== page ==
With hundreds (thousands?) of strollers on the market, the choices can seem overwhelming. Check out our Bugaboo stroller reviews to find out which model is right for you (spoiler: they’re all pretty fab)
In my capacity as the editor of Sassy Mama, the #1 question I get asked is “Which stroller should I buy?” While I definitely have my opinions, I can’t help but laugh because, like most mamas, I’ve only owned a couple myself (one of which was a hand-me-down). I mean, I did plenty of research and review reading, and I tried some out in the store when I went to make the big purchase, but it’s hard to truly know a stroller if you don’t live with it.
Strollers are such an integral part of life with a baby, but finding the stroller that’s right for you is highly personal and specific. As we pointed out in our roundup of Top 10 Strollers in Singapore, there are a number of key questions to consider before making your purchase:
Will you be using your stroller a lot on public transport? Make sure you’ve got something that folds up easily on the bus. Will you frequently be carrying it up stairs? Better get something lightweight. Do you plan to take it out in the neighbourhood while running errands? Look for something with a large basket underneath. Do you anticipate having more kids…soon? Consider strollers that accommodate babies and toddlers together.
If you couldn’t already tell, mama, I’m a huge geek about research, and with good reason: our stroller gets more use than the car, it’s a truly major investment! So, you can imagine how excited I was when iconic stroller company Bugaboo offered to let me (and my baby) try out each of their four stroller models to write up an honest review. It was the test drive I never got to take when I was pregnant, only this time I’ve got 18 months of experience under my belt so I had a much better sense of my likes and dislikes. For two weeks, I got to live with Bugaboos: taking the dog for a walk in the mornings, strolling to the playground, visiting the grocery store, even popping them into the trunk of the car.
Bugaboo is a worldwide trendsetter when it comes to strollers. A Dutch company launched by a designer and a physician in 1999, it made strollers cool, and a true status symbols among hip, urban parents (Bugaboo was the only stroller brand I could have named when I left NYC as a childless 20-something). Today celebrity glossies actually track which strollers celebrities favour, and not surprisingly Bugaboo still ranks right up there, for it combines fashion (over 100 different patterns and colour combinations available, including collaborations with the likes of Marc Jacobs, Missoni, Diesel and many others) with functionality to create unrivaled quality.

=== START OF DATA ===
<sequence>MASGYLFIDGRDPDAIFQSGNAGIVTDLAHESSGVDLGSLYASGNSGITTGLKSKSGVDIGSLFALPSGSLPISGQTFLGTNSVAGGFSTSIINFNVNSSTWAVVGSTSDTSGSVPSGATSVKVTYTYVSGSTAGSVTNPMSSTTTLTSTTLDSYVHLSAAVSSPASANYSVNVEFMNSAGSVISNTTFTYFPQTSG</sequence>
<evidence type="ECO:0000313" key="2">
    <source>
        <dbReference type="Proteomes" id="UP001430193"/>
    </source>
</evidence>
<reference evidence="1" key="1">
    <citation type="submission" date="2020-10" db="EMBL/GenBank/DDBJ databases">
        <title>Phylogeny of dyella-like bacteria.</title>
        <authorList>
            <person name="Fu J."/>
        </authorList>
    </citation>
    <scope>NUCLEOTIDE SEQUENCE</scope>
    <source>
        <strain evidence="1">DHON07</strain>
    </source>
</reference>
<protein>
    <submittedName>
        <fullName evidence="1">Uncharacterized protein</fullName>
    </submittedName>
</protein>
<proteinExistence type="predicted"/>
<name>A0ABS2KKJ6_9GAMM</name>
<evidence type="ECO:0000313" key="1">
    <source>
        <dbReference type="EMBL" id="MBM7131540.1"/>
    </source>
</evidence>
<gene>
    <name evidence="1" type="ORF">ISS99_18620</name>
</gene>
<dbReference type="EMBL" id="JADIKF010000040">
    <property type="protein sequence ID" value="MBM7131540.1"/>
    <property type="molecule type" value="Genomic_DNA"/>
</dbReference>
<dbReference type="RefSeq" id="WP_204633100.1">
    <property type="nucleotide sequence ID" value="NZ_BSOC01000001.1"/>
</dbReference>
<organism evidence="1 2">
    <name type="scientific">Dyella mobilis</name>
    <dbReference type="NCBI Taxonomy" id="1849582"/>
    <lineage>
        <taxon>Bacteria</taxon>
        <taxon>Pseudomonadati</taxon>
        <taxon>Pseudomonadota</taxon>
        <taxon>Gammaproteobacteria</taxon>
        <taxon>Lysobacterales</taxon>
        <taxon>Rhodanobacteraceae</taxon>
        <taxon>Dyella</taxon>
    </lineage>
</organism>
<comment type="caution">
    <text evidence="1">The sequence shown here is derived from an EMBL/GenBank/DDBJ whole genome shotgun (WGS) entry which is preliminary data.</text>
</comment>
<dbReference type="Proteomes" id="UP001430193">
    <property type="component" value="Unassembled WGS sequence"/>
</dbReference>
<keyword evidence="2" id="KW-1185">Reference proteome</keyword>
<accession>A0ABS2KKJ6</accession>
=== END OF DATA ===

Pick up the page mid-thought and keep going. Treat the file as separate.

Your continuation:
All that said, I definitely preferred some models to others, which of course reflects my own personal needs and preferences, but I can say with certainty that these are high-quality strollers across the board that I think would satisfy the needs of any mama in Singapore. Quality doesn’t come cheap – Bugaboo definitely falls into the “premium” stroller category, with prices starting around $1199 for the Bee3 – but these strollers are built to last for years and offer extraordinary value for money.
So which Bugaboo is right for you? Read on for my take!
The four models Maggie and I reviewed were the Bugaboo Buffalo, Bee3, Cameleon3 and Donkey (since the Donkey actually converts into a double stroller, I also had my neighbour Kelly, who has a 3-year-old and a 4-month-old, try it out for her perspective).
Every Bugaboo model is car-seat compatible (with Maxi Cosi and Britax), comes with a reclinable and reversible seat; extendable canopy with UPF protection (all machine washable); has a 5-point harness with one button release; and includes a high adjustable handlebar, but each stroller also has its own unique selling points and features.
The Bugaboo Buffalo
Tagline: “The All-Terrain Stroller”
Key features: Rugged and robust, suitable to carry up to 23kg of load; One-piece fold; Huge basket and can carry up to 16kg of luggage (including built-in handle hooks); Suitable from birth with bassinet included; Seat is high and spacious.
What I liked:
The Buffalo has a super smooth ride that makes it a genuine pleasure to push (it’s got 10-inch swivel wheels in front and robust 12-inch, foam-filled tires in the back).
Let’s be honest, in Singapore you can only get so all-terrain, but I pushed it over grass and up little rocky slopes with ease, and found it easily maneuverable around our Joo Chiat neighbourhood’s bumpy and cracked sidewalks.
As you can see I multi-tasked by also walking the dog, and at the times where I needed to steer with only one hand, it was a snap. I also like the handy footbrake.
Maggie adored the Buffalo’s high seat and sleek 5-point harness; she tried to climb up and in the moment she saw the stroller, and threw an absolute fit each time I tried to take her out. It’s plushly padded, and reclines from seated all the way back to lie-flat (which came in handy when she got tired).
I was also a big fan of the capacious 9.2 gallon basket (one of the biggest on the market), which made our grocery run a breeze. I’m admittedly kind of a packrat – I might throw in the diaper bag, some toys, an umbrella, and a baby carrier – and the Buffalo totally stood up to the test. I also loved the built-in hooks on the side of the handlebars, perfect for holding small bags (in my case, my morning teh halia!).